With the pace of technology quickening each day, the H-1B work visa program has played an increasingly important role for Gulf Coast employers seeking to meet their need for high-skilled professionals.
Moreover, many of the region’s industries, especially the petrochemical sector, have aging staffs and are nearing what some experts have dubbed a retirement bubble. The bottom line is that the number of high-skilled, foreign-born workers in the United States is likely to continue increasing throughout the next several years.
The H-1B program, a non-immigrant visa established under the Immigration and Nationality Act, allows U.S. employers to temporarily employ foreign workers in specialty occupations. The program has proven popular, though the rules have grown significantly more complex. It’s essential for employers to remain vigilant in ensuring they fulfill all work-visa requirements.
Employers are encouraged to be in regular contact with their immigration attorneys. Even between H-1B seasons, employers should stay abreast of updates and check in with their attorney when anything in a foreign national’s employment changes.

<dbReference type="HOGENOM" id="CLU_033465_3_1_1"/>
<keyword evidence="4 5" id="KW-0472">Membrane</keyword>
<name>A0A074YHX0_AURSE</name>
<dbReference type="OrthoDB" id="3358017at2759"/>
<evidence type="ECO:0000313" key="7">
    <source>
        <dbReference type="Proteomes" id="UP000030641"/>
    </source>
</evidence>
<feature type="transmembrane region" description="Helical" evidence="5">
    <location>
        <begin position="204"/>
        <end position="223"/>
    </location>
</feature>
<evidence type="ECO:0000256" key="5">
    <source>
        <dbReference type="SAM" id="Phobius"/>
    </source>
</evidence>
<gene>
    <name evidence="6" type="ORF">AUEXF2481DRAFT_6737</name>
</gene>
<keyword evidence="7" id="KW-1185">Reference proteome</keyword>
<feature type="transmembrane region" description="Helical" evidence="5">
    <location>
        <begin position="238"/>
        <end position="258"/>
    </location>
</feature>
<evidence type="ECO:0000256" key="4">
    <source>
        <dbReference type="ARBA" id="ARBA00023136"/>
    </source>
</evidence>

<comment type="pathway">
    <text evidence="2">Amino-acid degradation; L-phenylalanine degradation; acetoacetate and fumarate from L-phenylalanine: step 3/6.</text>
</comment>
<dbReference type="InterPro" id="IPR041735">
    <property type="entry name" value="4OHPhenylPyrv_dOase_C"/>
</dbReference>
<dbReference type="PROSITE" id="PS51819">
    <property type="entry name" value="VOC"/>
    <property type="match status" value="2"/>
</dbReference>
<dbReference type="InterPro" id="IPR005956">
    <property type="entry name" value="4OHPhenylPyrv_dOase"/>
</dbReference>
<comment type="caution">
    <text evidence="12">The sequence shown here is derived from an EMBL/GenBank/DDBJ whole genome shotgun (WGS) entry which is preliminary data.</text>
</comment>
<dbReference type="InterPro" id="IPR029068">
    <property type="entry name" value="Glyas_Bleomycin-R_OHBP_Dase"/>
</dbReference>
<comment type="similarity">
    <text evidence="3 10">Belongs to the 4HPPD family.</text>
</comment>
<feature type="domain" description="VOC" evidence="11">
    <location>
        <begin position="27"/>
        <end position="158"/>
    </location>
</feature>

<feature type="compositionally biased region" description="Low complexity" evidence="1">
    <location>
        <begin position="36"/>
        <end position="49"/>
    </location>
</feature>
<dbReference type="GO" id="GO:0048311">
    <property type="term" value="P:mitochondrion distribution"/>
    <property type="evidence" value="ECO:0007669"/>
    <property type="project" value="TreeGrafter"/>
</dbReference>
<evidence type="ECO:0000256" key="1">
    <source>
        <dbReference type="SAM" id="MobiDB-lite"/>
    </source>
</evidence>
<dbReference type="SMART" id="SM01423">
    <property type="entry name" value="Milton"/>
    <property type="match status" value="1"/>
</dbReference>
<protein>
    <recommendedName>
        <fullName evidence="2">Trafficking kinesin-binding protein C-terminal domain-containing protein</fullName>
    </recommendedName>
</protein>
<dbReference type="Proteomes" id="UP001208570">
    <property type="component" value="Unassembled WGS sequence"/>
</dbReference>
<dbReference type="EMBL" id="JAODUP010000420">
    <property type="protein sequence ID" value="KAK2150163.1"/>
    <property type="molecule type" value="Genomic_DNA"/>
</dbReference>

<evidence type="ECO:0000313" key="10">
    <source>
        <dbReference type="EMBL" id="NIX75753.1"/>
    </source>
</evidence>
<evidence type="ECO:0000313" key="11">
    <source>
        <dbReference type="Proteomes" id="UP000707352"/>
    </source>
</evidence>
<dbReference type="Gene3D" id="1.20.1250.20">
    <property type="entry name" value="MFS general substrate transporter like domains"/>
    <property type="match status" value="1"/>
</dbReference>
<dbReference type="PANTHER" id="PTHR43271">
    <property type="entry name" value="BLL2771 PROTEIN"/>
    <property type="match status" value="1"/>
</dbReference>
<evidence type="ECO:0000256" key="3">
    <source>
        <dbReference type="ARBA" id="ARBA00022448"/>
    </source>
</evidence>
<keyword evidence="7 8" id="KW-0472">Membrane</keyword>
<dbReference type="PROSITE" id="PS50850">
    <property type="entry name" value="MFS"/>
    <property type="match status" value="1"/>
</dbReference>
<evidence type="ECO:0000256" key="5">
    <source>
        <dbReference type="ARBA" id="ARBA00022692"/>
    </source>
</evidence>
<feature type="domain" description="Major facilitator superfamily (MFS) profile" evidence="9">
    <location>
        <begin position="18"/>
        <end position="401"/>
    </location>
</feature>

To remain in H-1B compliance, employers should remember CAP – call, arrange, prepare.
Call your immigration attorney when:
Arrange systems and coordinate with various departments to make sure compliance issues are handled ahead of time. Arrangements should cover several things.
Prepare for a worksite inspection at any time of day. Most site inspections are random, unannounced and meant to detect fraud. They’re nothing to be overwhelmed or overly concerned about. In most cases, inspections are not an indication of a problem. Nevertheless, your company should be prepared when a site visit occurs.
Lugenbuhl associate Alla Nowowiejski (noh-voh-vee-ā-ski) focuses on U.S. immigration and nationality law. As leader of the firm’s business immigration section, she helps domestic and foreign businesses and investors in obtaining business-related visas for their workforce. Her expertise covers a wide range of issues, including assistance in obtaining Extraordinary Ability, Outstanding Researchers and Multinational Executives and Managers visas, EB-5 permanent residency, evaluating I-9 compliance in audit cases, designing human resource and immigration compliance policies and defending employers in Department of Labor and Department of Homeland Security administrative proceedings. More information about her experience is available here.
The content of this article is not intended to serve as an exhaustive review of the laws, statutes or issues related to immigration law and is not intended to provide legal advice. The opinions expressed through this article may not reflect the opinions of the firm, individual attorneys or clients.
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